Although experts predominately wrote the book from the state of Louisiana, I believe any (Pre-Fall semester) Summer School and First Year student orientation administrators, nationwide, will find this book useful and should consider it as one of the required or reference tools for first year orientation or seminar.
Although there is no glossary, there is a comprehensive Works Cited with relevant links, and an Appendix, accessibility checklist, respectively.
Although there is a lot of content for a freshman writer to absorb in one sitting (the book has 355 total pages), I found the content to be very accurate, helpful, unbiased.
Although there was some presented, I do wish there was more content on pre-writing, especially in regards to formulation of the outline.
Nevertheless, there was plenty of addition content in this book one that other books may not include.
In every section, the relevance of content is introduced and explained.
This production can not only stand the test of time, but it can serve more ideally as a reference manual or as a reference handbook that one can use as a reference tool for improving his/her writing.
Some of the sections in the text include relevant questions and exercises to engage the students.
The best, most impressive, yet appreciative revelation of this text it that, from the beginning to end, the writers made certain that the content of the text was very clear to the reader. For example, even throughout the Preface and Introduction, the writers make very clear of its purpose, target audience, and contributions made from additional writers.
The text is written in a friendly, professional, yet personal mode as if the writer is speaking directly to a student. Therefore, it would be easy for anyone who read it to be able to absorb the information presented.
The writers state their philosophy up front. They explain that the text is to function more like a “manual guide”, more so than a “textbook”.
They even quote statistics from the American Association of Colleges and Universities to help convince the student reader why writing is so important.
Incoming students and current professors will appreciate how the writers give the student readers a “precursor” to what to expect (from their upcoming college instructors), not only in regards to their writing, but from their transitioning from high school to college in general.
Throughout the book, the writers give the (student) reader clear examples, definitions, suggestions, and tips that will help them understand class assignments, the expectations of the instructor.
The writers are consistently, strategically and impressively answering the student readers’ question of, “Why should I do this?”
This text has so many various sub-units that the instructor can assign students to read any section with ease, or use the information as reference material in the course lecture discussions.
Perhaps the section on the definition of “Rhetoric could have been better presented earlier than part three, especially since the section on “Reading Rhetorically” was presented before it. Other than that, the Organization is very clear and the Table of Contents section and its links are operable, and very user-friendly in a critically appreciative and valuable way.
The sample reference page (on page 335) is blurred and does not appear clear enough for the reader to see.
In addition, there were a few blank pages with no text in some of the pages in between some sections and chapters. However, this could be a plus for those readers who like extra pages for writing notes, etc., but could be an annoyance to those who prefer not to disrupt the reading flow.
I found this manual to be well edited. I did not notice any visible grammatical errors.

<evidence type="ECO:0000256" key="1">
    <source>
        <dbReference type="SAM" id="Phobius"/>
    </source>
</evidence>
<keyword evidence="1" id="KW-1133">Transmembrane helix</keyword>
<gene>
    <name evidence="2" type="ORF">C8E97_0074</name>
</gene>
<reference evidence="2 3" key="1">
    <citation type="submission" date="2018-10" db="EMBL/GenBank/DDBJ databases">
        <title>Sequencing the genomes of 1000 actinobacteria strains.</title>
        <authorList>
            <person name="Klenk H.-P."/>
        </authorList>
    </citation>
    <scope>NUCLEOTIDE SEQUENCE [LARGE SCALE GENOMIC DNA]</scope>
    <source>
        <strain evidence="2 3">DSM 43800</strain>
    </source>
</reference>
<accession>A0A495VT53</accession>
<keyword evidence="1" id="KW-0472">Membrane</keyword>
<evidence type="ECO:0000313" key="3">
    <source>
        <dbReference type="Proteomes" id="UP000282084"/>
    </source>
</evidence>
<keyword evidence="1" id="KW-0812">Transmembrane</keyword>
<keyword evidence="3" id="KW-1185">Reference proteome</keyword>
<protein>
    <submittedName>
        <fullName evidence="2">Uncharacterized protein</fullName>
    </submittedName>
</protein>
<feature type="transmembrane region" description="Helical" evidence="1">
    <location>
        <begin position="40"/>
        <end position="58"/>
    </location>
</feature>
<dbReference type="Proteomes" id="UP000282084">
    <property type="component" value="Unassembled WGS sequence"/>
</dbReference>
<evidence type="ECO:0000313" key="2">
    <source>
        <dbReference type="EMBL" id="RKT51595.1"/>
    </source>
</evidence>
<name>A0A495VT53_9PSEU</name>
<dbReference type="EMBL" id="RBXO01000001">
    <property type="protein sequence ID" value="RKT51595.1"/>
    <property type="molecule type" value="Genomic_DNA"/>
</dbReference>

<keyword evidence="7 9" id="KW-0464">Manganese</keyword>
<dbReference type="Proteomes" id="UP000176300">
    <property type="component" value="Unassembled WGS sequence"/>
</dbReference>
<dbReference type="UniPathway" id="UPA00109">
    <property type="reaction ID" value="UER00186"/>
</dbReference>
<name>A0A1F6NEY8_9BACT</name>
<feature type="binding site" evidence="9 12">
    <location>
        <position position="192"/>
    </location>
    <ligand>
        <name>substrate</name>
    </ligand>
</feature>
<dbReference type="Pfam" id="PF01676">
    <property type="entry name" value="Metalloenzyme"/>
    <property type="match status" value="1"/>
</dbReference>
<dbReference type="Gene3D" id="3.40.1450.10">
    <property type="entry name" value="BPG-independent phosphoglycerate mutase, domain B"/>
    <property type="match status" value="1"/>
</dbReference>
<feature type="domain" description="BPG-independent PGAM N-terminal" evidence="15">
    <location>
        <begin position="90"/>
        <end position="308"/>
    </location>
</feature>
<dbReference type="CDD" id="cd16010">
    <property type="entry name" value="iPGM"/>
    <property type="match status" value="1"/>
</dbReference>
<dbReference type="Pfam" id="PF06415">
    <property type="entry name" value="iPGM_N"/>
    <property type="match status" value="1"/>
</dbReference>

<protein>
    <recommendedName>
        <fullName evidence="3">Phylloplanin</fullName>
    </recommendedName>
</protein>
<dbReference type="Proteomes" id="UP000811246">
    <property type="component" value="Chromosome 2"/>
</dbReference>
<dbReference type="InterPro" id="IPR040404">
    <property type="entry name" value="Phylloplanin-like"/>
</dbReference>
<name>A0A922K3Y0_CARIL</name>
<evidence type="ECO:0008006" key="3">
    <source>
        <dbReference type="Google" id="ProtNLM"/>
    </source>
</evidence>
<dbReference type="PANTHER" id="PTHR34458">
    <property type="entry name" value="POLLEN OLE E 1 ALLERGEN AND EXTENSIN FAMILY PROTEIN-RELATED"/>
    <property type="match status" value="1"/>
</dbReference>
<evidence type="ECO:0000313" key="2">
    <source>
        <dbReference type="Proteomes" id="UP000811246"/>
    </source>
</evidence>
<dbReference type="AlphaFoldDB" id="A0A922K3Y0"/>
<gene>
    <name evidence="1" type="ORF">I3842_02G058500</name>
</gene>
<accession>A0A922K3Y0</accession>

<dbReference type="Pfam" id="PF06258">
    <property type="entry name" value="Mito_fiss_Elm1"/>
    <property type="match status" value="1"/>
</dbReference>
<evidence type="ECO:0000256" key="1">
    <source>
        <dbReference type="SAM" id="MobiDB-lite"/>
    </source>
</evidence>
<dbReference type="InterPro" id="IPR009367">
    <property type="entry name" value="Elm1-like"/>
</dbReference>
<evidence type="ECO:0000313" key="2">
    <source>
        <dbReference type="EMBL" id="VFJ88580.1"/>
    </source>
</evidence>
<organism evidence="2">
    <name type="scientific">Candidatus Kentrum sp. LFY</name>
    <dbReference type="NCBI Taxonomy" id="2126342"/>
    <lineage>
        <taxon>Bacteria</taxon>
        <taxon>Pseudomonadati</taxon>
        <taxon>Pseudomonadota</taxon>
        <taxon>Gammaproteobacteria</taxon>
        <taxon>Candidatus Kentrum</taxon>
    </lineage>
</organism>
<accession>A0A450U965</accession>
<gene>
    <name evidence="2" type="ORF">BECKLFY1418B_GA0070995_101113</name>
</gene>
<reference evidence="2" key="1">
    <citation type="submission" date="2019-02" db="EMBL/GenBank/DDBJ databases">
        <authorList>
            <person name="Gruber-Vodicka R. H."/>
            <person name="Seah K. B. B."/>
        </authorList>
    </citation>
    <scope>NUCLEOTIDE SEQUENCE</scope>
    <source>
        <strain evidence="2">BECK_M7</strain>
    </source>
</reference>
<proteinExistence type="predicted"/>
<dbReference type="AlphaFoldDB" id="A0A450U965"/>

I did not notice any cultural offences or biases; however, as a credit to the writers of this book, I did see a section in the text that gives instructions on how a writer can look for any author biases when one is reading rhetorically or researching critically.
Overall, I give this book five (5) stars.
It is an excellent manual and writing resource guide that includes a wealth of information that freshmen can use as a "go to" source for writing beyond the freshman level. It is worthy of consideration for use at various institutions.
Table of Contents
- About This Book
- Chapter 1: The Introduction
- Chapter 2: Reading in Writing Class
- Chapter 3: Thinking and Analyzing Rhetorically
- Chapter 4: Writing a Summary and Synthesizing
- Chapter 5: The Writing Process
- Chapter 6: Structuring, Paragraphing, and Styling
- Chapter 7: Revising and Refining
- Chapter 8: Multimodal Reading and Visual Rhetoric
- Chapter 9: The Research Process
- Chapter 10: Sources and Research
- Chapter 11: Ethical Source Integration: Citation, Quoting, and Paraphrasing
- Chapter 12: Documentation Styles: MLA and APA
- Works Cited
- Appendix A: Checklist for Accessibility
Ancillary MaterialSubmit ancillary resource
About the Book
Rhetoric Matters: A Guide to Success in the First Year Writing Class offers students necessary concepts and practice to learn all the elements needed for successful first year writing and set the stage for future writing success in college.
This textbook was created as part of the Interactive OER for Dual Enrollment project, facilitated by LOUIS: The Louisiana Library Network and funded by a $2 million Open Textbooks Pilot Program grant from the Department of Education. This project supports the extension of access to high-quality post-secondary opportunities to high school students across Louisiana and beyond. This project features a collaboration between educational systems in Louisiana, the library community, Pressbooks technology partner, and workforce representatives. It will enable and enhance the delivery of open educational resources (OER) and interactive quiz and assessment elements for priority dual enrollment courses in Louisiana and nationally. Developed OER course materials will be released under a license that permits their free use, reuse, modification and sharing with others.
The target audience for this project and this textbook are dual enrollment students. Dual enrollment is the opportunity for a student to be enrolled in high school and college at the same time. A dual enrollment student receives credit on both their high school and college transcripts for the same course.
About the Contributors
Adam Falik, Southern University of New Orleans
Dr. Dorie LaRue, professor of English at Louisiana State University, Shreveport
Dr. Tracey Watts, instructor in English at Loyola University of New Orleans